Op-Ed by Branda Ng
Edited by Dilber Shatursun
Tzu Chi USA in partnership with Living the Change will be bringing you stories of real-life journeys and struggles in reducing our everyday impact on the climate. You’ll find these accounts inspired by honesty, sincerity, faith, a deep love for the Earth, and the desire to embrace compassion – the way Living the Change seeks to engage every individual.
Mak Kuan Siow, 68, and Liew Kwee Lan, 69, are neighbors in Taman Desa, off Jalan Kelang Lama, Kuala Lumpur. They spend a lot of their free time volunteering at the Buddhist Tzu Chi Foundation Malaysia’s recycling center in Taman Danau Desa, Kuala Lumpur.
The two women would sort out plastic and glasses one day, or tin cans and paper the next. They also separate black-and-white paper from colored ones as different colors of paper fetch different prices.
They also handle other recyclable items such as old clothing, bags, belts and bottles that people drop off at the center each day. These items would later be sold off, depending on their condition, or recycled into rags.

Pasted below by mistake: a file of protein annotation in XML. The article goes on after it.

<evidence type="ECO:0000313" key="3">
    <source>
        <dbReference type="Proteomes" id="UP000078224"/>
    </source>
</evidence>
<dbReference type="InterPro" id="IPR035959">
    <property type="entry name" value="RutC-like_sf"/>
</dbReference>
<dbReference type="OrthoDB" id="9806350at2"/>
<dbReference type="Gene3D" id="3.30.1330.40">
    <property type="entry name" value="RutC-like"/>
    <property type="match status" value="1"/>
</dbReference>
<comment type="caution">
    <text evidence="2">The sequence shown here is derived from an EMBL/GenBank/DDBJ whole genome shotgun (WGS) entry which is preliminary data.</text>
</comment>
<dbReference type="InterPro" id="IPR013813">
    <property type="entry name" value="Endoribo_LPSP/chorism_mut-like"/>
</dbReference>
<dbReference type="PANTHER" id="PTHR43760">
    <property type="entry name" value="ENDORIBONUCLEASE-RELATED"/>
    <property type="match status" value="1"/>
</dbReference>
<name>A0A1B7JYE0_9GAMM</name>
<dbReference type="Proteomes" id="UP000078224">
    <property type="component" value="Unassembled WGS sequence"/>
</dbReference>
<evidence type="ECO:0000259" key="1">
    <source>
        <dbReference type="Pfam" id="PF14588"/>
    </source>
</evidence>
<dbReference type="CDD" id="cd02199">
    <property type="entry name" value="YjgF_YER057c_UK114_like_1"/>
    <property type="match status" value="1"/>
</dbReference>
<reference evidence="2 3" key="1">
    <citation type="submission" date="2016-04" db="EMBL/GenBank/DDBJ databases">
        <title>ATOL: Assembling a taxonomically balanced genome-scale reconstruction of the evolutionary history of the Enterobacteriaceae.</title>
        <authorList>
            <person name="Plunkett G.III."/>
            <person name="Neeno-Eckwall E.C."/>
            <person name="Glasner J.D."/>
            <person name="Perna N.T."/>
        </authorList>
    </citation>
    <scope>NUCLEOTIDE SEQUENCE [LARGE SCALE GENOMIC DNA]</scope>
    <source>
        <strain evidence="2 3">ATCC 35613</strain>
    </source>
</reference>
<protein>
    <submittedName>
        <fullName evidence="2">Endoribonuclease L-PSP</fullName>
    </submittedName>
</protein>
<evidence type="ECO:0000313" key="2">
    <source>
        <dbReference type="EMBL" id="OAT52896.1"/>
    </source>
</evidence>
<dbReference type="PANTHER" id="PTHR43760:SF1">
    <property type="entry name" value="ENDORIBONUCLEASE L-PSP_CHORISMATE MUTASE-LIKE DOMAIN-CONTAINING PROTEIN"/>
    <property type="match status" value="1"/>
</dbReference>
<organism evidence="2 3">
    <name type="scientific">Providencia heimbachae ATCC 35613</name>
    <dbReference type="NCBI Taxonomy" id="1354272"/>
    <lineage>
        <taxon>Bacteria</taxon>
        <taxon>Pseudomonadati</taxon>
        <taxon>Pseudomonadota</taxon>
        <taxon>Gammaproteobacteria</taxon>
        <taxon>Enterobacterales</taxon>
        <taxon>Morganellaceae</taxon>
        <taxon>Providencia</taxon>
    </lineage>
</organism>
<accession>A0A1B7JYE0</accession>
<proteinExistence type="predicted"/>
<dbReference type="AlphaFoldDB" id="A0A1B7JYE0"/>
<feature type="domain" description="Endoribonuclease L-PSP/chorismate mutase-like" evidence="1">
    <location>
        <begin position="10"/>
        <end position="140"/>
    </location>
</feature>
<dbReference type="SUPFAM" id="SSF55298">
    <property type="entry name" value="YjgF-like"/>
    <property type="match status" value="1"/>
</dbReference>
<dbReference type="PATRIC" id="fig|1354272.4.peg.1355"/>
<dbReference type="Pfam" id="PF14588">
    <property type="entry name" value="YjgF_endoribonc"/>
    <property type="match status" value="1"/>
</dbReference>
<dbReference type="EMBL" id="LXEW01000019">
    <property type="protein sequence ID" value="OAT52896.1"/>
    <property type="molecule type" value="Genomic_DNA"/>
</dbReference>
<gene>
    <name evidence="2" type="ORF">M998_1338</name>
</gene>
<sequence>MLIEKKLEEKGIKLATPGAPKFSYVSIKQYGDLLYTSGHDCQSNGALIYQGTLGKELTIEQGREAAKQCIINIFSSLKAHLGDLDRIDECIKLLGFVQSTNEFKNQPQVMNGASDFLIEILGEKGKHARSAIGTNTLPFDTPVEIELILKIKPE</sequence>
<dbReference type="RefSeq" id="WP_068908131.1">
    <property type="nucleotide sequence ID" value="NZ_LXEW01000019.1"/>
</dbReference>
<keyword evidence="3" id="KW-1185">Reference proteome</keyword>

They do it voluntarily. None of them are paid for the time spent at the center. “I do not do it for the money. I do it to keep my mind active,” Mak said. “It is better than sitting at home and watching television,” said Kwee Lan.
Apart from being a drop-off center for recyclable items, the center also doubles up as an education center. The center serves a dual purpose – to collect recyclable items as well as educate the public on recycling. There are many different visitors, including groups from schools, colleges, universities, and even companies like banks.
Many arrive wanting to learn how to implement better and more mindful recycling practices at home. The volunteers are happy to show and instruct them.
The Buddhist Tzu Chi Foundation is one of the biggest non-governmental organizations in Malaysia, with over 1,000 community recycling centers and more than 18,000 volunteers throughout Malaysia. About 480 tonnes of recyclables were collected in all its centers in the Klang Valley. And with a more enlightened public, we hope it will continue.